Charles Carreon, and Learning Things the Hard Way


In the course of the long and sordid drama surrounding “Internet lawyer” Charles Carreon and Matthew “The Oatmeal” Inman, there have been many opportunities for lawyers to learn from Carreon’s example. Or rather, learn what not to do by Carreon’s example.

Carreon may have held himself out as an “Internet lawyer” (whatever that is), but it is clear he was not well-equipped to do battle on the Internet. Or in court, as it turns out.

At Credit Slips, Paul Levy itemizes some of Carreon’s glaring legal mistakes when Carreon threatened an anonymous blogger at, who then sued:

  • Carreon ducked service for a while, giving the plaintiff the right to recover costs for personal service, plus attorney fees incurred as a result of his refusal to pay those costs.
  • Carreon served a Rule 68 offer of judgment, which made the plaintiff the prevailing party, entitling him to attorney fees and costs.
  • Carreon said he didn’t actually intend to sue everyone he threatened (which included everyone from Public Citizen to Walgreen’s), which means his unmasking of an anonymous blogger was probably unethical.

Does Carreon come off looking like an idiot with a big mouth? Absolutely. But he is hardly a newbie. He graduated from law school in 1986, and one presumes he has seen a fair amount of litigation, having worked for several law firms before starting his solo practice in 1995 before starting an “online media law” company in 2001. In that time, he seems not to have learned how important it is to sweat the small stuff. It doesn’t matter how much experience you have; every new issue you encounter is a good chance to screw up.

When I had a motorcycle, the best advice I received was to ride like everyone on the road is trying to kill me. Because they are, even if they don’t mean to. Well, the law is out to get you, too. This is what non-lawyers don’t fully appreciate about the law: it is the car you don’t see that will send you flying down the road like a squid. Everything seems smooth and easy — until it’s not.

The more you practice law, the better you get at avoiding those problems. But if you just react blindly, without thinking, or without a good understanding of the rules, cases, statutes, and everything else involved, you might be in for an expensive mistake. Or ethics problems.

Carreon’s mistakes are hardly outliers. A junior associate at a medium-sized firm once made a similar Rule 68 offer to a client of mind, and we were able to collect substantial attorney fees. It was an expensive lesson for him, and you can bet he won’t make it again. In fact, it is common enough that the National Consumer Law Center addresses it in its FDCPA manual. I doubt Carreon will make it again, either, if he survives this to continue practicing.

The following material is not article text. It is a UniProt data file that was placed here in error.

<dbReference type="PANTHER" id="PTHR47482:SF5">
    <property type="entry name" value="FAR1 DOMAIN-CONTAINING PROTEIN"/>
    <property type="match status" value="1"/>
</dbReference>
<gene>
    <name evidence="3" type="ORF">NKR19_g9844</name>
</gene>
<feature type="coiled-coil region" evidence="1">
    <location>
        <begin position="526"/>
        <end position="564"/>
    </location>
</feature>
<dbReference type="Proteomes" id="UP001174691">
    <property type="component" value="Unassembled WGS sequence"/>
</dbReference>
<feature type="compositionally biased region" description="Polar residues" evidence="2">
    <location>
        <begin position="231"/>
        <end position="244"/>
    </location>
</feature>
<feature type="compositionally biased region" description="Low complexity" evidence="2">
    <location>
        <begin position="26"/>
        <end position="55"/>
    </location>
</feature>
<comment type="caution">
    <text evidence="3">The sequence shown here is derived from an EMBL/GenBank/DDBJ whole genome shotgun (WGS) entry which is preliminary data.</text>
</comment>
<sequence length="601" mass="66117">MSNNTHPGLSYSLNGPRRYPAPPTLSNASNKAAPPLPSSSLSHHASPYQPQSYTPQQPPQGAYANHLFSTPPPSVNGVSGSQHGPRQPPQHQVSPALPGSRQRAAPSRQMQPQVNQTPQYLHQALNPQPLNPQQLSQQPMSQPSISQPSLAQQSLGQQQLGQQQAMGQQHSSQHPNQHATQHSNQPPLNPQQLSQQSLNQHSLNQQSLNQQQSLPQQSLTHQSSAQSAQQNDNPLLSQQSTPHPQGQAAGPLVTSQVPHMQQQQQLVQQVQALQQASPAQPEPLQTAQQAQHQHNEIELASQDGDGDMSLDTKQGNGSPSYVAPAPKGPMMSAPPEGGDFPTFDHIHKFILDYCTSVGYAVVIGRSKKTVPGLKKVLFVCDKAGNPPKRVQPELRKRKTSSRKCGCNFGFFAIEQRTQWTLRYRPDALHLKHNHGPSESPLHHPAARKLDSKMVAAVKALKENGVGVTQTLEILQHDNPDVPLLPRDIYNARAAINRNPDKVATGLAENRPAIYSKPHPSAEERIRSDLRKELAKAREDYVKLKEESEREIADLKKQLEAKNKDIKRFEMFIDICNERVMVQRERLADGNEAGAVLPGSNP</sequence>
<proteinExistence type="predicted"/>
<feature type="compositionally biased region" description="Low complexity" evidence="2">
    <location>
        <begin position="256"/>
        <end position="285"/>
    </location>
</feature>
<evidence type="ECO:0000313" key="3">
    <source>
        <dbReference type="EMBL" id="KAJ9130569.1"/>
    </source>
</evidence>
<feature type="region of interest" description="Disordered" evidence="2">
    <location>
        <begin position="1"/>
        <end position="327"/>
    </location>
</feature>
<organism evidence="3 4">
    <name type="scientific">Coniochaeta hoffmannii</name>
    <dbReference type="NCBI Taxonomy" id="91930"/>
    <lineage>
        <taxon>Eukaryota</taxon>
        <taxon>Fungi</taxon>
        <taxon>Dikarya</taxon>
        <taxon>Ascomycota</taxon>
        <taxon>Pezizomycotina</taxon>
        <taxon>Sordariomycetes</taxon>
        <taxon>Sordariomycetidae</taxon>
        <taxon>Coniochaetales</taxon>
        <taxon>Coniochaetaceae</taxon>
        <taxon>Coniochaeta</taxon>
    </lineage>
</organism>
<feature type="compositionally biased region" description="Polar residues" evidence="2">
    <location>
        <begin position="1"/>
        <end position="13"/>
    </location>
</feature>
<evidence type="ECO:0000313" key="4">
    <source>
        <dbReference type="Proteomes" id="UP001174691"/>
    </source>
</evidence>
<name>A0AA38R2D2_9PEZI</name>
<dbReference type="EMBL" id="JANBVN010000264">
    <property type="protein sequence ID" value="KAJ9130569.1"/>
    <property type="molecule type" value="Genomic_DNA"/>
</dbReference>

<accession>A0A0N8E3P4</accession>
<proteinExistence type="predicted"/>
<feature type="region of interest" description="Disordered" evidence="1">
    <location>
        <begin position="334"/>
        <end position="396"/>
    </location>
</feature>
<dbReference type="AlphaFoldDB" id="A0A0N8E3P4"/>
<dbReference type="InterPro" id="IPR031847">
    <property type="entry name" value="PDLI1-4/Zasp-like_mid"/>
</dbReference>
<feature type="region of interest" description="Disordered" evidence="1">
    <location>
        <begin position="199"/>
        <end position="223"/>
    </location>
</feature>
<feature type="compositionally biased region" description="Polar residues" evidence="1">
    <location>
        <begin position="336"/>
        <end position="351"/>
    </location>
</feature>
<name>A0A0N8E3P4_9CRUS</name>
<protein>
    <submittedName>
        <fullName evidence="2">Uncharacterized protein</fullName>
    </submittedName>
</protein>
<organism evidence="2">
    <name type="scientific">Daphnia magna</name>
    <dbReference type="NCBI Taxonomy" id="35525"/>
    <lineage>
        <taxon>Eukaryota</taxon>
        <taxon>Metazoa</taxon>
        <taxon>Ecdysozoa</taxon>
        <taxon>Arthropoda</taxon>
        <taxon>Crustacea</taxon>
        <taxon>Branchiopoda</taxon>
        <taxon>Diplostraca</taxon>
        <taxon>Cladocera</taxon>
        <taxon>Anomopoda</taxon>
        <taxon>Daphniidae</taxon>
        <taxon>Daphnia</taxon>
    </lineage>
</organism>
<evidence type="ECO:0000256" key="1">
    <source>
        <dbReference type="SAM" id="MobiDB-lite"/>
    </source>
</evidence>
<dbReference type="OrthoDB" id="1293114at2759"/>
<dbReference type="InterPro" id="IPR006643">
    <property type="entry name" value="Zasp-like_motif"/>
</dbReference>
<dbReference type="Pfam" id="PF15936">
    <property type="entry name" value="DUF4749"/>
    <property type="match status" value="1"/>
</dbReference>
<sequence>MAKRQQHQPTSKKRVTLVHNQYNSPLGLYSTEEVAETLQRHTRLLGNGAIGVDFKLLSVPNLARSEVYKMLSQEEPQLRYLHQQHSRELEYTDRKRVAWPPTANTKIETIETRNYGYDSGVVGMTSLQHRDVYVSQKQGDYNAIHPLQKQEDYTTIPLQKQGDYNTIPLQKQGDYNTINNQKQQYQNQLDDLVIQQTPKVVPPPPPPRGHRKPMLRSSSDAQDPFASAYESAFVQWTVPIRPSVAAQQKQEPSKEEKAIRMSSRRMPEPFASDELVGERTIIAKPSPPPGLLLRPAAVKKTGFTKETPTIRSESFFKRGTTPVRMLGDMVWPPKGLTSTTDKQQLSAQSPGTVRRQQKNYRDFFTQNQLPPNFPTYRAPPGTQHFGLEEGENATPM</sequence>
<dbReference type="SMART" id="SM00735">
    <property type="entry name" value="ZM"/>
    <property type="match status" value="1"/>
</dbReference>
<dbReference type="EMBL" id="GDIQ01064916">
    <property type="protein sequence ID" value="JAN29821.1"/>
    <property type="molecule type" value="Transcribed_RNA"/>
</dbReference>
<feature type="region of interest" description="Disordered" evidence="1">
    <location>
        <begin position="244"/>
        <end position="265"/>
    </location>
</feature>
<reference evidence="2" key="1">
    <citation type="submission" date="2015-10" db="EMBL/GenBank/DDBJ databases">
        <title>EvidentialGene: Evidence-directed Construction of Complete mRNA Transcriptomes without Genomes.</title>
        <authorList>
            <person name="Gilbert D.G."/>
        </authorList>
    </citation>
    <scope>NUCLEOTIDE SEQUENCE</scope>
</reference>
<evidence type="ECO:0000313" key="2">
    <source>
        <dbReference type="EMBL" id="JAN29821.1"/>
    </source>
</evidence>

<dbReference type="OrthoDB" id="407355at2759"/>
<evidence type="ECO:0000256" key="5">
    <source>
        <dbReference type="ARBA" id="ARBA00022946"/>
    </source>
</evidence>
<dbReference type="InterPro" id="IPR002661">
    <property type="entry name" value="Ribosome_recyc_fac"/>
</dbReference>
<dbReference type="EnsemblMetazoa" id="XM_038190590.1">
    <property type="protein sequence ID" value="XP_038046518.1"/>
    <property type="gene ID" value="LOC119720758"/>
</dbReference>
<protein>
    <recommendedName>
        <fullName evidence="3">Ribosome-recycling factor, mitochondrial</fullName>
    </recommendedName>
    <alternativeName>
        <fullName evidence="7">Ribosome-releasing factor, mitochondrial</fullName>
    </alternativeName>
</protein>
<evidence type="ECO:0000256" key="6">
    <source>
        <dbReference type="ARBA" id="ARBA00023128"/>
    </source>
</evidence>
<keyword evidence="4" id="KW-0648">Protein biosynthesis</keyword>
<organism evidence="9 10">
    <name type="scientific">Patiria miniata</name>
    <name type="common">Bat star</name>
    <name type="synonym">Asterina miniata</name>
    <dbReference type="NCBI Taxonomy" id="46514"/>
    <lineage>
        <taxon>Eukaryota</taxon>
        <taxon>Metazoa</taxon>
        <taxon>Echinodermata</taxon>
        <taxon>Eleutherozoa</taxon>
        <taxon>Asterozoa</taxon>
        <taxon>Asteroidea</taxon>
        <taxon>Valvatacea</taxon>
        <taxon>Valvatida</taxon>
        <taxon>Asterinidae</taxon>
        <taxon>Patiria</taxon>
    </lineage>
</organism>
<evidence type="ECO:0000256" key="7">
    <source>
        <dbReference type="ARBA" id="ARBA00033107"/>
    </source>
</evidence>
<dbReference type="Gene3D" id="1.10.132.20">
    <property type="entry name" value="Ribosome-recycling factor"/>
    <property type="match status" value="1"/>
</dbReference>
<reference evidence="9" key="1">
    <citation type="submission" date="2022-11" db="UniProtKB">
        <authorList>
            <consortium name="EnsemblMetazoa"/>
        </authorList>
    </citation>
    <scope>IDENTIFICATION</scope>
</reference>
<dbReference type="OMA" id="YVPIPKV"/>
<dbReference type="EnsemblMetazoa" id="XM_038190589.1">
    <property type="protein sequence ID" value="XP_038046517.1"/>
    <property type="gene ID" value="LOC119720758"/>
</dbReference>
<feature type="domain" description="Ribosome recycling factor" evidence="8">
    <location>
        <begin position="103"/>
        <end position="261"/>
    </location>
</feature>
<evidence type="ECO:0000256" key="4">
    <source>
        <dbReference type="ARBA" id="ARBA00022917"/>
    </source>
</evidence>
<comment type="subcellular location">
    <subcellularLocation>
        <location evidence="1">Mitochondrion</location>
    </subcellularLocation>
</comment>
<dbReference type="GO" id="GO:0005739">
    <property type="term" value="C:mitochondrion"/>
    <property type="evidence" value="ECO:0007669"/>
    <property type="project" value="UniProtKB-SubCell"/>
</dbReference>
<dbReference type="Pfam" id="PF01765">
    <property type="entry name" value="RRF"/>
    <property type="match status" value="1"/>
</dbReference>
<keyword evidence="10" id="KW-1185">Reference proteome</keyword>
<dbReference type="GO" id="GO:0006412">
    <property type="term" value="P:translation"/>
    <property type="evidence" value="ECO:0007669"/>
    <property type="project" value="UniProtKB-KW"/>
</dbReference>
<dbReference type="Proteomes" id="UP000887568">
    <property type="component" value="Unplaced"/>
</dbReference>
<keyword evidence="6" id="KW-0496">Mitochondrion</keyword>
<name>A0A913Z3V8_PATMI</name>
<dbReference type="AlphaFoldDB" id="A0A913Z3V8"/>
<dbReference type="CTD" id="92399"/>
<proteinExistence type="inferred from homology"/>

Many people think ducking service is a good idea. Many business partners fail to deal with ownership up front, only for the business to go down in flames and attorney fees later on. People make all kinds of decisions that have unforeseen legal consequences, all the time.

As lawyers, it is our job to foresee those consequences, and avoid them or figure out how to deal with them. To do that, we have to act like the law — and other lawyers, for that matter — is out to get us. Because it is, and they are. The law is full of cars hiding in your blind spots, driven by opposing counsel.

If you are handling something for the first time, even if it is a minor issue in a kind of lawsuit you have handled many times before, get help. Take another lawyer out to lunch and run it by them. Call up a lawyer-friend, tell her what you are planning, and ask her if it sounds like it will work.

Even then, you will make mistakes. But they will probably be smaller ones, and easier to fix.


1 Comment

  1. Avatar Robert House says:

    Learning not to jump all over some mistakes made by opposing counsel seems to go right along with this too. Sometimes I forget how much time I’m saving when I just pick up the phone and get things worked out instead of trying to drag everyone down to the courthouse.

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